Turning to the politics of the moment, one of the concerns many classical liberals in the Coalition have with anti-discrimination law is that it enables the Many to weaponise the One against the Few by removing the ability of individuals to form associations, thus undermining diversity and freedom. They reject a vision where the relationship of the One to the Many is the sole preserve of justice, where the state is the sole protector of the individual. Their concerns are shared with Hannah Arendt, who in her analysis of Nazi Germany in The Origins of Totalitarianism observed that it is isolation, the absence of local associational engagement, which forms the seedbed for totalitarianism:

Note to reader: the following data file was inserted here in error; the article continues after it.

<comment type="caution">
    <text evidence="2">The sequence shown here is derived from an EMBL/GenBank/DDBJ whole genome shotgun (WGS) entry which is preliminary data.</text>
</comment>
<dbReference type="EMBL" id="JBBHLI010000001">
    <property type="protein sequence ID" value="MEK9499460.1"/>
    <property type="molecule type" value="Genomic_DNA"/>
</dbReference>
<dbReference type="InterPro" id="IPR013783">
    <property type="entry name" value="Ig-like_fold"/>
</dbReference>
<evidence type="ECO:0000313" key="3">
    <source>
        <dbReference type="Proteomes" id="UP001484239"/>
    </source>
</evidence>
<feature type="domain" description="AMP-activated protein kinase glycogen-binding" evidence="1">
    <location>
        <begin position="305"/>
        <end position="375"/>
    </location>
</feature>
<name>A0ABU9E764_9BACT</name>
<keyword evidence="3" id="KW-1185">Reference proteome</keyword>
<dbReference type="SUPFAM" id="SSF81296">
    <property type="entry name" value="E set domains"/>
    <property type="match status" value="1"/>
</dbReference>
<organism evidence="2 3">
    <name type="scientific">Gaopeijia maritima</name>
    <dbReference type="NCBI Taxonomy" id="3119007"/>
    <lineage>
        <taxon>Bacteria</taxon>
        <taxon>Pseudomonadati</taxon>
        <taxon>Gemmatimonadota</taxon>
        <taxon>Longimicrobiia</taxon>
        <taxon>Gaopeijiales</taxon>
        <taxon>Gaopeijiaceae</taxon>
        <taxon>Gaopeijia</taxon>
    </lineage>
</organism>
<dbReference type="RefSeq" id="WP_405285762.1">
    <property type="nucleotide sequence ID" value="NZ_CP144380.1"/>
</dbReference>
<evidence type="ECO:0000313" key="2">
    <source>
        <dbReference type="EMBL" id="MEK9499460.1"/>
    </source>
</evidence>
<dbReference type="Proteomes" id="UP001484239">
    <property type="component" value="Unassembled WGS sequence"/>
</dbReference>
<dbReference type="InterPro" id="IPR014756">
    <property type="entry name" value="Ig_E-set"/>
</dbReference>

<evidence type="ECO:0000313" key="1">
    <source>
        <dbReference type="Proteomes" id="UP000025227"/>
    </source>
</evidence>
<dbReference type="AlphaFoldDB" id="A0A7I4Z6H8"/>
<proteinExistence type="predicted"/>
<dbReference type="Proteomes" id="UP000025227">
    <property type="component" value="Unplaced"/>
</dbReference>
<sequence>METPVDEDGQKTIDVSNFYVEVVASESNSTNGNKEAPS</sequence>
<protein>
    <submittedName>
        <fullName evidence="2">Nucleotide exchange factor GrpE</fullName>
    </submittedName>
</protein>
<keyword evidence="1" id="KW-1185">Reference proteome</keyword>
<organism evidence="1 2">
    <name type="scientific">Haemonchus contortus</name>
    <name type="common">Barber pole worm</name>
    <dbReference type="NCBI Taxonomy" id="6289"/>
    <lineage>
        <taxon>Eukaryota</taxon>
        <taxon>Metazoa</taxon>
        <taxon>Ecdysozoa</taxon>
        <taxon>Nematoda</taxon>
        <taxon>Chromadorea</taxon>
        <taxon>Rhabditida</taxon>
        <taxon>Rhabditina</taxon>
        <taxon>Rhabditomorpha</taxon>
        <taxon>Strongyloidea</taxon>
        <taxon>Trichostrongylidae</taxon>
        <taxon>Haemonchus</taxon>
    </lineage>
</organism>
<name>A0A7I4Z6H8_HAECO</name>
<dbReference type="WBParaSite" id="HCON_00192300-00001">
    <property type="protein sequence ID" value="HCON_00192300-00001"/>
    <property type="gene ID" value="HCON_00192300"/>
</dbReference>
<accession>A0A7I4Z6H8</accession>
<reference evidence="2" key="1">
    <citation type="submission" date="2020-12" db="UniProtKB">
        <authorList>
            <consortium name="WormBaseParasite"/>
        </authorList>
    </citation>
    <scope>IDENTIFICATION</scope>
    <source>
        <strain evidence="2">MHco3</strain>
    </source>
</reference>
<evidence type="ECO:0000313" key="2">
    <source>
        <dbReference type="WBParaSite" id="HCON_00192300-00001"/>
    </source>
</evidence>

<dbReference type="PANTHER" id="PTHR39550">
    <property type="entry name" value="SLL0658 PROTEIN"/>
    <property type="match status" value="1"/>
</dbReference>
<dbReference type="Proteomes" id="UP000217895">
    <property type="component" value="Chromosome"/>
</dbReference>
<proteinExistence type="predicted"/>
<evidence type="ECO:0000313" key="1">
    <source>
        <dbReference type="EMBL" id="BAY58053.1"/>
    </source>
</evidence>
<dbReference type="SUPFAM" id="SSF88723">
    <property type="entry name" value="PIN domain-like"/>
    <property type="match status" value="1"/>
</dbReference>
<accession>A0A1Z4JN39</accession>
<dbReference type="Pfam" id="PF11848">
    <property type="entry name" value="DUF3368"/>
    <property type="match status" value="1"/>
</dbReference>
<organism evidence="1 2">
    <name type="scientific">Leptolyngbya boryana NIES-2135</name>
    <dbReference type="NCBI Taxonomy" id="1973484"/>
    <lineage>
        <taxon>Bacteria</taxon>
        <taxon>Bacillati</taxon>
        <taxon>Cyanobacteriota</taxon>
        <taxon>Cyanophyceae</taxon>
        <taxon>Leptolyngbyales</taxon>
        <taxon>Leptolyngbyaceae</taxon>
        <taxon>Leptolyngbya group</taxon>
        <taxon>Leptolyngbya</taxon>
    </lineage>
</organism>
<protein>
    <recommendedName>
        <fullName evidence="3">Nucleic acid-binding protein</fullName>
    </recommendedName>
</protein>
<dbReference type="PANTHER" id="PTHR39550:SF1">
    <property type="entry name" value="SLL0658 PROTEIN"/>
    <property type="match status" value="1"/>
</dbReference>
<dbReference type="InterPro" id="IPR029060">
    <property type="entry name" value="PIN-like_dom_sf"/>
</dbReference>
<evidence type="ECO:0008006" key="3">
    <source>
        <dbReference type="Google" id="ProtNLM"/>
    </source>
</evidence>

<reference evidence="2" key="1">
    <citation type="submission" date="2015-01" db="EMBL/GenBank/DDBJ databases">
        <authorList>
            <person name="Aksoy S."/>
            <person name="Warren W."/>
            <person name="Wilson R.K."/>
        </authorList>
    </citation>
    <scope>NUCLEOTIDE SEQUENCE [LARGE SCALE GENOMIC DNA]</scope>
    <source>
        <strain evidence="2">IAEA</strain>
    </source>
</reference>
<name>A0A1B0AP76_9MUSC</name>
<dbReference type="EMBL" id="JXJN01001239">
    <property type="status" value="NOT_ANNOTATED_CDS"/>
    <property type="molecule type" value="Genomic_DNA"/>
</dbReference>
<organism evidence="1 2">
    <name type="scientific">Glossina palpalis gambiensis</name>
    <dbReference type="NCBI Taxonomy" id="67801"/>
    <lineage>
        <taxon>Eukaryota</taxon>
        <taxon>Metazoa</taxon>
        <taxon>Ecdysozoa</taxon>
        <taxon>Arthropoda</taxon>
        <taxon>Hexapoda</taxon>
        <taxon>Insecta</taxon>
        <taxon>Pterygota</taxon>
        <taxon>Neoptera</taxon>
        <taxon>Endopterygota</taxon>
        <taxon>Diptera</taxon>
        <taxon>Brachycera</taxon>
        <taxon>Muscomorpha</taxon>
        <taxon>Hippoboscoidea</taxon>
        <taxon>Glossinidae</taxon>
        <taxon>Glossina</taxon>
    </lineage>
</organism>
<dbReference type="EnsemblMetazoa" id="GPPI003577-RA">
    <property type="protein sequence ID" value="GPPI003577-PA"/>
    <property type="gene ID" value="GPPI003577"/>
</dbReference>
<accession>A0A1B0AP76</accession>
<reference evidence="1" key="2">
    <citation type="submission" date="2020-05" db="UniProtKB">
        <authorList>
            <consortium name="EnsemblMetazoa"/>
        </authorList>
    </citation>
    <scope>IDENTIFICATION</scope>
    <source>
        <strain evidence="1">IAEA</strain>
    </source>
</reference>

the psychological condition that led increasingly dislocated and disassociated selves to derive their basic identity from the state … a signal feature of modern totalitarianism was that it arose and came to power through the discontents of people’s isolation and loneliness. A population seeking to fill the void left by the weakening of more local memberships and associations was susceptible to a fanatical willingness to identify completely with a distant and abstract state.